Hardly more than a year has passed since the nation’s biggest record labels started agreeing to a series of measures that were intended to end the industry’s long history of employing bribes and other shady practices to influence which songs are heard on the radio.
But it has become increasingly clear that the industry is still grappling with how to change its culture. In the last two weeks, songs from two record labels — both distributed through Vivendi’s Universal Music Group — got a lift on the charts after a radio chain was paid to play the tunes as part of commercials late at night in an advertising program that New York state officials say is used to trick radio programmers.
The ad purchases come five months after Universal settled accusations that it bribed radio programmers with gifts in exchange for airplay and engaged in other deceptive practices. The accord, in which Universal agreed to pay $12 million to New York charities, was the biggest so far in a sweeping investigation of the music industry that has been led by Eliot Spitzer, the New York attorney general.
In the settlement — which extends to any label or other entity whose practices are “directed or controlled” by Universal — executives are prohibited from, among other things, buying advertisements for the purpose of misleading the independent services that compile airplay data for Billboard and other publications. If Universal purchases a commercial containing more than 60 seconds of song — potentially enough for a tracking service to count it as regular airplay — the company must provide written notice of the ad.
Last week, Blackground Records, a Universal-distributed label, purchased ads that enabled the song, “Too Little, Too Late” by the teenage singer JoJo to climb to the No. 2 position on the nation’s mainstream pop radio chart. Before that, a representative for Nickelback, a rock band on Roadrunner Records, a Universal-distributed label, paid for ads that inflated the performance of the song “Far Away.” The tune ranked as the week’s No. 1 song.
A spokeswoman for Mr. Spitzer, Juanita Scarlett, said yesterday that the attorney general’s office was “aware of the possible violation of the terms of our agreement with Universal and we are looking into the matter.”
Universal said in a statement that it had no ownership interest in Blackground and no management control in Roadrunner. “We’re investigating these allegations but the decisions for these two acts were made by these two companies, outside of our control,” the statement said. “We made them aware of our new promotion policies and have encouraged them to follow the new procedures.”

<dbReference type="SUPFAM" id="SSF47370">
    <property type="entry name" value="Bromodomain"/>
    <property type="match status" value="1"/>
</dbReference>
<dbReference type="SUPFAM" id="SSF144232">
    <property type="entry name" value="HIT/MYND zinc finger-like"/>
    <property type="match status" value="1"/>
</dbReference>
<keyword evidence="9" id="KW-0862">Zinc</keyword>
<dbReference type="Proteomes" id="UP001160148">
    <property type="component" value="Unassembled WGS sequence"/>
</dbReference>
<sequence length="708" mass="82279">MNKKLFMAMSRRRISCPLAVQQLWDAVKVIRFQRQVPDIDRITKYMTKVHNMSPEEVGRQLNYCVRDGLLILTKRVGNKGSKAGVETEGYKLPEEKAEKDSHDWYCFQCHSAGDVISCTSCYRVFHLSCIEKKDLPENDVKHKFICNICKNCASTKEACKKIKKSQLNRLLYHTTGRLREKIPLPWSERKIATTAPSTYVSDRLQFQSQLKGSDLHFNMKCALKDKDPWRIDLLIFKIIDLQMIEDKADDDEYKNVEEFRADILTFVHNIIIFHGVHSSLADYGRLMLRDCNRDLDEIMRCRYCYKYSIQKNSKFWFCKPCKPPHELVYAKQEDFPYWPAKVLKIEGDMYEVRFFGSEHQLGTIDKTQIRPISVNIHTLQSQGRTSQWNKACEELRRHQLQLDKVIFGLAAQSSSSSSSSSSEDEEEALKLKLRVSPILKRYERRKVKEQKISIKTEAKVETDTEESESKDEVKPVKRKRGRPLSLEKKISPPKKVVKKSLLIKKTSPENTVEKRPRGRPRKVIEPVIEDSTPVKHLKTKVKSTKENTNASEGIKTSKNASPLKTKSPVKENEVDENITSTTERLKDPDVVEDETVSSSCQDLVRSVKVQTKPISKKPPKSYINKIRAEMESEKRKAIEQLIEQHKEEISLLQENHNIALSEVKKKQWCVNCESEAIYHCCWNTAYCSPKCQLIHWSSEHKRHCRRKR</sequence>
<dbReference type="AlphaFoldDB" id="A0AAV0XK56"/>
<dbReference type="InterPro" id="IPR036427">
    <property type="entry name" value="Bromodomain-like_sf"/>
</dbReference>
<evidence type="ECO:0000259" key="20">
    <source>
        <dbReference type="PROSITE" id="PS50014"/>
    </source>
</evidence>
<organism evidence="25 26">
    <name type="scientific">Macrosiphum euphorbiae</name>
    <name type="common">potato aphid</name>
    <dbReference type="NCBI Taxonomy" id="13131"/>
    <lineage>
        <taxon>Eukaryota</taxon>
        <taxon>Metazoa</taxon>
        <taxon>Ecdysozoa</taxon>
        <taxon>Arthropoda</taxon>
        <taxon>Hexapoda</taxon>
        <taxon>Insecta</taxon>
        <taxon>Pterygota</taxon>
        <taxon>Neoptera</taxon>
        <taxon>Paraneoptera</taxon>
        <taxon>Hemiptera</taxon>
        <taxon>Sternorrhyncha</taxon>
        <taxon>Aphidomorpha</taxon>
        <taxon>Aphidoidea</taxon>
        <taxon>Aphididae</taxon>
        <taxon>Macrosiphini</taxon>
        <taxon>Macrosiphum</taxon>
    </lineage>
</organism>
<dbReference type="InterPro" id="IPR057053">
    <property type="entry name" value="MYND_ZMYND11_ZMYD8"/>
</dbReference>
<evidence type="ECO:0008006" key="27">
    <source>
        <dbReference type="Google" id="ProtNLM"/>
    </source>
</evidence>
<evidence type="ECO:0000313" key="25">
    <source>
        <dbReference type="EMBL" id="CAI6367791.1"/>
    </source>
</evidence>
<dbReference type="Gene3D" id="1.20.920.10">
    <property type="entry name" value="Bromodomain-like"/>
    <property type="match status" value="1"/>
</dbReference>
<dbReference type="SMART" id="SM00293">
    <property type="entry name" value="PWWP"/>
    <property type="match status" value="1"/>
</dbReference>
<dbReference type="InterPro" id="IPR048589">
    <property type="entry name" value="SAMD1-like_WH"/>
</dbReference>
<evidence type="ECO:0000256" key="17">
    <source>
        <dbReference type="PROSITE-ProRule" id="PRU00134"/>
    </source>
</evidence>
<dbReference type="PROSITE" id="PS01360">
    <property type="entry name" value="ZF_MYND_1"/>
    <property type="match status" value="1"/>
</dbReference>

It was not clear what remedies Mr. Spitzer might seek if a record company was found to violate the terms of the settlement. In March, Mr. Spitzer filed a lawsuit against Entercom Communications, which ran the JoJo and Nickelback ads as part of a program called “CD Preview.” The lawsuit says that Entercom marketed the program explicitly as a means to manipulate a song’s performance on industry charts. Batches of “spins,’’ or plays of a song, could be purchased for $1,000 to $3,500, and the program generated more than $2 million a year for the company, the lawsuit said. Entercom declined to comment yesterday.
Rob Sisco, president of Nielsen Music, which includes an airplay-tracking service, said “unless we’re notified ahead of time, as these agreements spell out clearly, there’s little we can do to discern what was and wasn’t an advertisement.”
But the disclosure also raises questions about how the settlements will be enforced and whether music executives will try to capitalize on perceived loopholes. In the mid-1980’s, for example, a payola, or pay-for-play, practices scandal prompted many of the major labels to swear off the use of independent record promoters, or middlemen who had been used to funnel money to radio stations. But according to the book “Hit Men,” an array of artist managers picked up the tab for the promoters’ services instead.
How Mr. Spitzer’s office responds now will determine how much weight the industry’s settlements carry. All four major record corporations have agreed to clamp down on illicit payola. But label executives evidently remain tempted by the lure of a top radio chart position — which translates to bragging rights and, potentially, album sales.
“Radio promotion executives are still under enormous pressure to use tools that maximize radio airplay because airplay still sells recordings,” said Rachel Stilwell, a Los Angeles lawyer who has written about payola and who worked several years ago as the national director of promotion for the Verve Music Group, a Universal subsidiary label. “Old habits die hard.”
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